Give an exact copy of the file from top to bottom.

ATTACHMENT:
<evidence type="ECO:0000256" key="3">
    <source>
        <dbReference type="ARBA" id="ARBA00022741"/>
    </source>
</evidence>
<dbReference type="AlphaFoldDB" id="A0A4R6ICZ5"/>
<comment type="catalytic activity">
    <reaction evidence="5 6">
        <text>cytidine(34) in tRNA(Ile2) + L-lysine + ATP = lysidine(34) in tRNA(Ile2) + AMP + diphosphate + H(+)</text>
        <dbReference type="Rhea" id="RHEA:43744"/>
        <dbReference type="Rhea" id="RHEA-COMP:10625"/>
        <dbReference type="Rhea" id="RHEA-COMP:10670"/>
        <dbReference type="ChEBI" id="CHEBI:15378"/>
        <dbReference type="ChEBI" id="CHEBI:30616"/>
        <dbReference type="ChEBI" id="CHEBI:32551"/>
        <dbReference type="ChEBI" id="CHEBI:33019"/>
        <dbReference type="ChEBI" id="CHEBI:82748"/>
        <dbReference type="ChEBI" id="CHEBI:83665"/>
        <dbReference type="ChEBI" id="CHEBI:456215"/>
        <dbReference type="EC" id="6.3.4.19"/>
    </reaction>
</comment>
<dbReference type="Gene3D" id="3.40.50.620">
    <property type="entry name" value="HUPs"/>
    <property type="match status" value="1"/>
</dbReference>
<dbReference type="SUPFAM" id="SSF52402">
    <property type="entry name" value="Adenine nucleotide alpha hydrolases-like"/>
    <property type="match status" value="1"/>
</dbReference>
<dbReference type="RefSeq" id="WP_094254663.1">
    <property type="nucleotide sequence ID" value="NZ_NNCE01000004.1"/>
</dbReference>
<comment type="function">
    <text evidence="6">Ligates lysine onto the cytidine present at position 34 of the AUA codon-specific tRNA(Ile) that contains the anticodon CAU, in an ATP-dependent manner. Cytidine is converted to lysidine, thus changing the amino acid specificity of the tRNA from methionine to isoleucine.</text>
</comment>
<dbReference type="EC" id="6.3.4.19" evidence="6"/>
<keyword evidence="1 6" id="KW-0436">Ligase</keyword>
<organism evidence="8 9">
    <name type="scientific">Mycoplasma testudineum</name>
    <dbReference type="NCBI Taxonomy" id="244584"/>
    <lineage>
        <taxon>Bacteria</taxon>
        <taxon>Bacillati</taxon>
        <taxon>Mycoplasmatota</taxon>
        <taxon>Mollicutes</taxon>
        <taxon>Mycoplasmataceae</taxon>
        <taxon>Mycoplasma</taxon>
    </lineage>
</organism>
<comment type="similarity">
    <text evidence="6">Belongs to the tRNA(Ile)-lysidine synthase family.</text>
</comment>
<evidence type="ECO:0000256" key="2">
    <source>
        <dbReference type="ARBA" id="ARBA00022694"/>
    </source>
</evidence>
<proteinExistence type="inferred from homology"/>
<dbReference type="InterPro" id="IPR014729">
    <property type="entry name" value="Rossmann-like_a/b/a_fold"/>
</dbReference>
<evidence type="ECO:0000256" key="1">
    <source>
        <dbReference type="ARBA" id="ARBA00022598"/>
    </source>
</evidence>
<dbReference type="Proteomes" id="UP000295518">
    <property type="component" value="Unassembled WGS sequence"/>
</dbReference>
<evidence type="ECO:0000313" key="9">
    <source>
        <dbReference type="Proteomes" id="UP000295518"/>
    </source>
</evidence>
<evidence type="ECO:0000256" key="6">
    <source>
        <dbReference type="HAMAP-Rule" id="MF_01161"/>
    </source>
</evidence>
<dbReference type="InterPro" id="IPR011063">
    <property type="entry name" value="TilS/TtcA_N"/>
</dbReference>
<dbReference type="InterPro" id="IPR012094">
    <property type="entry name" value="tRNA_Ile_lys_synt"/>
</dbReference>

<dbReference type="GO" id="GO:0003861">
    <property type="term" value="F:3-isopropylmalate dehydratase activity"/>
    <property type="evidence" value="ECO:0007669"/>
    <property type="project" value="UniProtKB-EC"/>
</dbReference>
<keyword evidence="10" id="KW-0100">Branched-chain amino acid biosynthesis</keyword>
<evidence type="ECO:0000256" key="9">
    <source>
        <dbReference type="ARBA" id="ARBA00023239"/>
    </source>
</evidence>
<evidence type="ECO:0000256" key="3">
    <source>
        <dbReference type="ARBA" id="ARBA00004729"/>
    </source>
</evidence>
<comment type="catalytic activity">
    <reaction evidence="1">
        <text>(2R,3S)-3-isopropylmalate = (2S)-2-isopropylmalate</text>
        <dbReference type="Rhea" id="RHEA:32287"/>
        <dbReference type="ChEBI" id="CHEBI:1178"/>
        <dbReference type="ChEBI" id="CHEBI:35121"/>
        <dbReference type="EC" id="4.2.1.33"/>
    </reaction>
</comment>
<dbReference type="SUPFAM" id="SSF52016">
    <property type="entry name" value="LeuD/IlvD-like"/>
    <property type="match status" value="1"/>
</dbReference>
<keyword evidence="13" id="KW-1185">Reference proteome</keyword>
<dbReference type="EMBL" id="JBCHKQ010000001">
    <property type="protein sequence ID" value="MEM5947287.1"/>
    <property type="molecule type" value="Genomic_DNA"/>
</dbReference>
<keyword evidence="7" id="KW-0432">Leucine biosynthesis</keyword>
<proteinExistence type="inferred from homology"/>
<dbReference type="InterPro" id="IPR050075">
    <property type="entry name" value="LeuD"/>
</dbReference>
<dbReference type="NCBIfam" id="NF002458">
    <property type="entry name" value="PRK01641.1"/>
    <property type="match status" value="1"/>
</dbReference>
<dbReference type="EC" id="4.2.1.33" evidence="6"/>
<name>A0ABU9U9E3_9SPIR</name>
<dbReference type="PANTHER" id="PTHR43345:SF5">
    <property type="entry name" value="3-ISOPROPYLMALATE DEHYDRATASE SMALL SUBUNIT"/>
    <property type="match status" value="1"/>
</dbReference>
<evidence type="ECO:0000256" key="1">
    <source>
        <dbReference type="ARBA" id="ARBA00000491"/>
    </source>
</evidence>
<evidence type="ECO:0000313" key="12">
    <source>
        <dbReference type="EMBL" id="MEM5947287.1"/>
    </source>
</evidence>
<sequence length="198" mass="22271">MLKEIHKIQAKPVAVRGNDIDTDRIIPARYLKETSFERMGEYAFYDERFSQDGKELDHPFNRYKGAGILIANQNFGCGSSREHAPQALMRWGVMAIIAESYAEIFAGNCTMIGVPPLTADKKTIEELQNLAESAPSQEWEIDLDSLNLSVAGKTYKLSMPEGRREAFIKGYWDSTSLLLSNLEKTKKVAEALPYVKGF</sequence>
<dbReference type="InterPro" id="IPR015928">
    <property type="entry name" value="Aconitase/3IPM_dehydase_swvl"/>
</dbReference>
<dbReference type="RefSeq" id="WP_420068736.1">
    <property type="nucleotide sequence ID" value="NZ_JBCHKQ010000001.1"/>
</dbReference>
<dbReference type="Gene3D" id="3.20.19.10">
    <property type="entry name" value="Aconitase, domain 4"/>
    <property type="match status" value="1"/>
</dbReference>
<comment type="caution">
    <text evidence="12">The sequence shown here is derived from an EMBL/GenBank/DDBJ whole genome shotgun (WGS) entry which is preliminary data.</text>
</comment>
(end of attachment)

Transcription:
<evidence type="ECO:0000256" key="3">
    <source>
        <dbReference type="ARBA" id="ARBA00022741"/>
    </source>
</evidence>
<dbReference type="AlphaFoldDB" id="A0A4R6ICZ5"/>
<comment type="catalytic activity">
    <reaction evidence="5 6">
        <text>cytidine(34) in tRNA(Ile2) + L-lysine + ATP = lysidine(34) in tRNA(Ile2) + AMP + diphosphate + H(+)</text>
        <dbReference type="Rhea" id="RHEA:43744"/>
        <dbReference type="Rhea" id="RHEA-COMP:10625"/>
        <dbReference type="Rhea" id="RHEA-COMP:10670"/>
        <dbReference type="ChEBI" id="CHEBI:15378"/>
        <dbReference type="ChEBI" id="CHEBI:30616"/>
        <dbReference type="ChEBI" id="CHEBI:32551"/>
        <dbReference type="ChEBI" id="CHEBI:33019"/>
        <dbReference type="ChEBI" id="CHEBI:82748"/>
        <dbReference type="ChEBI" id="CHEBI:83665"/>
        <dbReference type="ChEBI" id="CHEBI:456215"/>
        <dbReference type="EC" id="6.3.4.19"/>
    </reaction>
</comment>
<dbReference type="Gene3D" id="3.40.50.620">
    <property type="entry name" value="HUPs"/>
    <property type="match status" value="1"/>
</dbReference>
<dbReference type="SUPFAM" id="SSF52402">
    <property type="entry name" value="Adenine nucleotide alpha hydrolases-like"/>
    <property type="match status" value="1"/>
</dbReference>
<dbReference type="RefSeq" id="WP_094254663.1">
    <property type="nucleotide sequence ID" value="NZ_NNCE01000004.1"/>
</dbReference>
<comment type="function">
    <text evidence="6">Ligates lysine onto the cytidine present at position 34 of the AUA codon-specific tRNA(Ile) that contains the anticodon CAU, in an ATP-dependent manner. Cytidine is converted to lysidine, thus changing the amino acid specificity of the tRNA from methionine to isoleucine.</text>
</comment>
<dbReference type="EC" id="6.3.4.19" evidence="6"/>
<keyword evidence="1 6" id="KW-0436">Ligase</keyword>
<organism evidence="8 9">
    <name type="scientific">Mycoplasma testudineum</name>
    <dbReference type="NCBI Taxonomy" id="244584"/>
    <lineage>
        <taxon>Bacteria</taxon>
        <taxon>Bacillati</taxon>
        <taxon>Mycoplasmatota</taxon>
        <taxon>Mollicutes</taxon>
        <taxon>Mycoplasmataceae</taxon>
        <taxon>Mycoplasma</taxon>
    </lineage>
</organism>
<comment type="similarity">
    <text evidence="6">Belongs to the tRNA(Ile)-lysidine synthase family.</text>
</comment>
<evidence type="ECO:0000256" key="2">
    <source>
        <dbReference type="ARBA" id="ARBA00022694"/>
    </source>
</evidence>
<proteinExistence type="inferred from homology"/>
<dbReference type="InterPro" id="IPR014729">
    <property type="entry name" value="Rossmann-like_a/b/a_fold"/>
</dbReference>
<evidence type="ECO:0000256" key="1">
    <source>
        <dbReference type="ARBA" id="ARBA00022598"/>
    </source>
</evidence>
<dbReference type="Proteomes" id="UP000295518">
    <property type="component" value="Unassembled WGS sequence"/>
</dbReference>
<evidence type="ECO:0000313" key="9">
    <source>
        <dbReference type="Proteomes" id="UP000295518"/>
    </source>
</evidence>
<evidence type="ECO:0000256" key="6">
    <source>
        <dbReference type="HAMAP-Rule" id="MF_01161"/>
    </source>
</evidence>
<dbReference type="InterPro" id="IPR011063">
    <property type="entry name" value="TilS/TtcA_N"/>
</dbReference>
<dbReference type="InterPro" id="IPR012094">
    <property type="entry name" value="tRNA_Ile_lys_synt"/>
</dbReference>

<dbReference type="GO" id="GO:0003861">
    <property type="term" value="F:3-isopropylmalate dehydratase activity"/>
    <property type="evidence" value="ECO:0007669"/>
    <property type="project" value="UniProtKB-EC"/>
</dbReference>
<keyword evidence="10" id="KW-0100">Branched-chain amino acid biosynthesis</keyword>
<evidence type="ECO:0000256" key="9">
    <source>
        <dbReference type="ARBA" id="ARBA00023239"/>
    </source>
</evidence>
<evidence type="ECO:0000256" key="3">
    <source>
        <dbReference type="ARBA" id="ARBA00004729"/>
    </source>
</evidence>
<comment type="catalytic activity">
    <reaction evidence="1">
        <text>(2R,3S)-3-isopropylmalate = (2S)-2-isopropylmalate</text>
        <dbReference type="Rhea" id="RHEA:32287"/>
        <dbReference type="ChEBI" id="CHEBI:1178"/>
        <dbReference type="ChEBI" id="CHEBI:35121"/>
        <dbReference type="EC" id="4.2.1.33"/>
    </reaction>
</comment>
<dbReference type="SUPFAM" id="SSF52016">
    <property type="entry name" value="LeuD/IlvD-like"/>
    <property type="match status" value="1"/>
</dbReference>
<keyword evidence="13" id="KW-1185">Reference proteome</keyword>
<dbReference type="EMBL" id="JBCHKQ010000001">
    <property type="protein sequence ID" value="MEM5947287.1"/>
    <property type="molecule type" value="Genomic_DNA"/>
</dbReference>
<keyword evidence="7" id="KW-0432">Leucine biosynthesis</keyword>
<proteinExistence type="inferred from homology"/>
<dbReference type="InterPro" id="IPR050075">
    <property type="entry name" value="LeuD"/>
</dbReference>
<dbReference type="NCBIfam" id="NF002458">
    <property type="entry name" value="PRK01641.1"/>
    <property type="match status" value="1"/>
</dbReference>
<dbReference type="EC" id="4.2.1.33" evidence="6"/>
<name>A0ABU9U9E3_9SPIR</name>
<dbReference type="PANTHER" id="PTHR43345:SF5">
    <property type="entry name" value="3-ISOPROPYLMALATE DEHYDRATASE SMALL SUBUNIT"/>
    <property type="match status" value="1"/>
</dbReference>
<evidence type="ECO:0000256" key="1">
    <source>
        <dbReference type="ARBA" id="ARBA00000491"/>
    </source>
</evidence>
<evidence type="ECO:0000313" key="12">
    <source>
        <dbReference type="EMBL" id="MEM5947287.1"/>
    </source>
</evidence>
<sequence length="198" mass="22271">MLKEIHKIQAKPVAVRGNDIDTDRIIPARYLKETSFERMGEYAFYDERFSQDGKELDHPFNRYKGAGILIANQNFGCGSSREHAPQALMRWGVMAIIAESYAEIFAGNCTMIGVPPLTADKKTIEELQNLAESAPSQEWEIDLDSLNLSVAGKTYKLSMPEGRREAFIKGYWDSTSLLLSNLEKTKKVAEALPYVKGF</sequence>
<dbReference type="InterPro" id="IPR015928">
    <property type="entry name" value="Aconitase/3IPM_dehydase_swvl"/>
</dbReference>
<dbReference type="RefSeq" id="WP_420068736.1">
    <property type="nucleotide sequence ID" value="NZ_JBCHKQ010000001.1"/>
</dbReference>
<dbReference type="Gene3D" id="3.20.19.10">
    <property type="entry name" value="Aconitase, domain 4"/>
    <property type="match status" value="1"/>
</dbReference>
<comment type="caution">
    <text evidence="12">The sequence shown here is derived from an EMBL/GenBank/DDBJ whole genome shotgun (WGS) entry which is preliminary data.</text>
</comment>